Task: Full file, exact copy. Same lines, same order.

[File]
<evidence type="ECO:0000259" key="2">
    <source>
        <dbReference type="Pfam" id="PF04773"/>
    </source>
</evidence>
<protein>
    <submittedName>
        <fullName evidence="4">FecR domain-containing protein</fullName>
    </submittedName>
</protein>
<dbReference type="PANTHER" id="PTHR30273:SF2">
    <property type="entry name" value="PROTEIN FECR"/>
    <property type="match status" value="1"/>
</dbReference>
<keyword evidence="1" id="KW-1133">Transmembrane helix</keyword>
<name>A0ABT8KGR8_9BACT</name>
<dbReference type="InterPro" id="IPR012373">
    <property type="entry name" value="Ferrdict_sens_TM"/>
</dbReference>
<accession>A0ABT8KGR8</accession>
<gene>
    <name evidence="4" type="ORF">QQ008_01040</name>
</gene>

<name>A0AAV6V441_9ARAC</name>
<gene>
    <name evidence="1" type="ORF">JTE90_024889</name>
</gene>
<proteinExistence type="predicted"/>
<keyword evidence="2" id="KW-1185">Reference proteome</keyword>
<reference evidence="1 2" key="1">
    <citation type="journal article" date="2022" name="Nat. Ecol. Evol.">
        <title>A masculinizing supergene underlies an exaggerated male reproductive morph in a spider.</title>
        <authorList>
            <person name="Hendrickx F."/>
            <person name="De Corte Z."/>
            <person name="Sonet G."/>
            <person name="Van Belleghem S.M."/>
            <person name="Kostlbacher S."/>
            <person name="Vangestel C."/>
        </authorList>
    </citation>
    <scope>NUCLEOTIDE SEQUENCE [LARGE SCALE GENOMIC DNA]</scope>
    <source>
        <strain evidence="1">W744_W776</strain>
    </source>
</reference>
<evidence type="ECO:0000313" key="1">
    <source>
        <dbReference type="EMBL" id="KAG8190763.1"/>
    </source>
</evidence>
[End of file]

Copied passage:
<evidence type="ECO:0000259" key="2">
    <source>
        <dbReference type="Pfam" id="PF04773"/>
    </source>
</evidence>
<protein>
    <submittedName>
        <fullName evidence="4">FecR domain-containing protein</fullName>
    </submittedName>
</protein>
<dbReference type="PANTHER" id="PTHR30273:SF2">
    <property type="entry name" value="PROTEIN FECR"/>
    <property type="match status" value="1"/>
</dbReference>
<keyword evidence="1" id="KW-1133">Transmembrane helix</keyword>
<name>A0ABT8KGR8_9BACT</name>
<dbReference type="InterPro" id="IPR012373">
    <property type="entry name" value="Ferrdict_sens_TM"/>
</dbReference>
<accession>A0ABT8KGR8</accession>
<gene>
    <name evidence="4" type="ORF">QQ008_01040</name>
</gene>

<name>A0AAV6V441_9ARAC</name>
<gene>
    <name evidence="1" type="ORF">JTE90_024889</name>
</gene>
<proteinExistence type="predicted"/>
<keyword evidence="2" id="KW-1185">Reference proteome</keyword>
<reference evidence="1 2" key="1">
    <citation type="journal article" date="2022" name="Nat. Ecol. Evol.">
        <title>A masculinizing supergene underlies an exaggerated male reproductive morph in a spider.</title>
        <authorList>
            <person name="Hendrickx F."/>
            <person name="De Corte Z."/>
            <person name="Sonet G."/>
            <person name="Van Belleghem S.M."/>
            <person name="Kostlbacher S."/>
            <person name="Vangestel C."/>
        </authorList>
    </citation>
    <scope>NUCLEOTIDE SEQUENCE [LARGE SCALE GENOMIC DNA]</scope>
    <source>
        <strain evidence="1">W744_W776</strain>
    </source>
</reference>
<evidence type="ECO:0000313" key="1">
    <source>
        <dbReference type="EMBL" id="KAG8190763.1"/>
    </source>
</evidence>